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Plants are a major group of living things (about 300,000 species), including familiar organisms such as trees, flowers, herbs, and ferns. Aristotle divided all living things between plants, which generally do not move or have sensory organs, and animals. In Linnaeus' system, these became the Kingdoms Vegetabilia (later Plantae) and Animalia. Since then, it has become clear that the Plantae as originally defined included several unrelated groups, and the fungi and several groups of algae were removed to new kingdoms. However, these are still often considered plants in many contexts. Indeed, any attempt to match "plant" with a single taxon is doomed to fail, because plant is a vaguely defined concept unrelated to the presumed phylogenic concepts on which modern taxonomy is based.
- See main article at Embryophytes
Most familiar are the multicellular land plants, called embryophytes. They include the vascular plants, plants with full systems of leaves, stems, and roots. They also include a few of their close relatives, often called bryophytes, of which mosses are the most common.
All of these plants have eukaryotic cells with cell walls composed of cellulose, and most obtain their energy through photosynthesis, using light and carbon dioxide to synthesize food. About 300 plant species do not photosynthesize but are parasites on other species of photosynthetic plants. Plants are distinguished from green algae, from which they evolved, by having specialized reproductive organs protected by non-reproductive tissues.
Bryophytes first appeared during the early Palaeozoic. They can only survive in moist environments, and remain small throughout their life-cycle. This involves an alternation between two generations: a haploid stage, called the gametophyte, and a diploid stage, called the sporophyte. The sporophyte is short-lived and remains dependent on its parent.
Vascular plants first appeared during the Silurian period, and by the Devonian had diversified and spread into many different land environments. They have a number of adaptations that allowed them to overcome the limitations of the bryophytes. These include a cuticle resistant to desiccation, and vascular tissues which transport water throughout the organism. In many the sporophyte acts as a separate individual, while the gametophyte remains small.
The first primitive seed plants, Pteridosperms (seed ferns) and Cordaites, both groups now extinct, appeared in the late Devonian and diversified through the Carboniferous, with further evolution through the Permian and Triassic periods. In these the gametophyte stage is completely reduced, and the sporophyte begins life inside an enclosure called a seed, which develops while on the parent plant, and with fertilisation by means of pollen grains. Whereas other vascular plants, such as ferns, reproduce by means of spores and so need moisture to develop, some seed plants can survive and reproduce in extremely arid conditions.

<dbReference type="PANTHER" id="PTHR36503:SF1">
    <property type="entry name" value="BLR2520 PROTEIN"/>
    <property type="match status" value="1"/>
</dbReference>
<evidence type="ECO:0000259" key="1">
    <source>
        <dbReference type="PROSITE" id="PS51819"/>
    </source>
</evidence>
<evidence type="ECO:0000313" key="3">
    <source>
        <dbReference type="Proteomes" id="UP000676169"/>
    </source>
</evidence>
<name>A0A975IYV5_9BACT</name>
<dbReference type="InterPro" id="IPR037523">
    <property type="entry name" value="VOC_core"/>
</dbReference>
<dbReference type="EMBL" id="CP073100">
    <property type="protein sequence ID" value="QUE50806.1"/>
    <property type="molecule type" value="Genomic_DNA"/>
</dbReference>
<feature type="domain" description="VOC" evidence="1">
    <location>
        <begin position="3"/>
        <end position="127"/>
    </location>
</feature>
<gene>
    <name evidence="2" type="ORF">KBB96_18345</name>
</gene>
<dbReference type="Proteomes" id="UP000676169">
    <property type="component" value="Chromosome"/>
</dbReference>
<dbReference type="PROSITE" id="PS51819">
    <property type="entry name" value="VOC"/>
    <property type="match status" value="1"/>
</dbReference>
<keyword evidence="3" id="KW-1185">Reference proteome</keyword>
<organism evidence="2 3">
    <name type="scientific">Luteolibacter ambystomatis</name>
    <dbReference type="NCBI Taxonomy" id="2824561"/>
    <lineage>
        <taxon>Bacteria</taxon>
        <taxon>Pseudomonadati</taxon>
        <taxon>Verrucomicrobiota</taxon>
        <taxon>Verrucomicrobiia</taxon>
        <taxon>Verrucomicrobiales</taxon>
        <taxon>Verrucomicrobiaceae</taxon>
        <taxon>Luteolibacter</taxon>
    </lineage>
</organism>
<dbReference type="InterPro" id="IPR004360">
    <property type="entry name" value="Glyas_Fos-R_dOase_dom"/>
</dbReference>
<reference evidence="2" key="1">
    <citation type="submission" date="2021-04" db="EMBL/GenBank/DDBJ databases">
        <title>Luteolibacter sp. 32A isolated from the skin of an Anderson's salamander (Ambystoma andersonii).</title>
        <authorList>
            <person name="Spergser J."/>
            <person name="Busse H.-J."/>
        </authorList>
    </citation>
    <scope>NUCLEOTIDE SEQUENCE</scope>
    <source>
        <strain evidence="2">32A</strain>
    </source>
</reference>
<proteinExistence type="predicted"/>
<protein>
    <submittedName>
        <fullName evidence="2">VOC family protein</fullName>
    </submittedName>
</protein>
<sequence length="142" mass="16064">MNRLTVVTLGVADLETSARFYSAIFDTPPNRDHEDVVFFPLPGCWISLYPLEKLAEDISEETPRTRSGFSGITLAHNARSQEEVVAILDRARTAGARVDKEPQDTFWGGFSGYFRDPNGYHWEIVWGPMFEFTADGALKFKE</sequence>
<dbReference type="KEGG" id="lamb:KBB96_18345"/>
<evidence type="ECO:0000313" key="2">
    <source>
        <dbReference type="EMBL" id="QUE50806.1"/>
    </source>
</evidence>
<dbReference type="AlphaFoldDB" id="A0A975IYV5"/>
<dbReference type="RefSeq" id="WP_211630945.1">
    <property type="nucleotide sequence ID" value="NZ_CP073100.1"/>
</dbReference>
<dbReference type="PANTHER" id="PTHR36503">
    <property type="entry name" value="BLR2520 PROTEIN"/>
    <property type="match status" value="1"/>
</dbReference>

Early seed plants are referred to as gymnosperms (naked seeds), as the seed embryo is not enclosed in a protective structure at pollination, with the pollen landing directly on the embryo. Four surviving groups remain widespread now, particularly the conifers, which are dominant trees in several biomes. The angiosperms, comprising the flowering plants, were the last major group of plants to appear, emerging from within the gymnosperms during the Jurassic and diversifying rapidly during the Cretaceous. These differ in that the seed embryo is enclosed, so the pollen has to grow a tube to penetrate the protective seed coat; they are the predominant group of flora in most biomes today.
Algae and Fungi
The algae comprise several different groups of organisms that produce energy through photosynthesis. The most conspicuous are the seaweeds, multicellular algae that often closely resemble terrestrial plants, found among the green, red, and brown algae. These and other algal groups also include various single-celled creatures and forms that are simple collections of cells, without differentiated tissues. Many can move about, and some have even lost their ability to photosynthesize; when first discovered, these were considered as both plants and animals.
The embryophytes developed from green algae; the two are collectively referred to as the green plants or Viridaeplantae. The kingdom Plantae is now usually taken to mean this monophyletic group, as shown above. With a few exceptions among the green algae, all such forms have cell walls containing cellulose and chloroplasts containing chlorophylls a and b, and store food in the form of starch. They undergo closed mitosis without centrioles, and typically have mitochondria with flat cristae.
The chloroplasts of green plants are surrounded by two membranes, suggesting they originated directly from endosymbiotic cyanobacteria. The same is true of the red algae, and the two groups are generally believed to have a common origin. In contrast, most other algae have chloroplasts with three or four membranes. They are not in general close relatives of the green plants, acquiring chloroplasts separately from ingested or symbiotic green and red algae.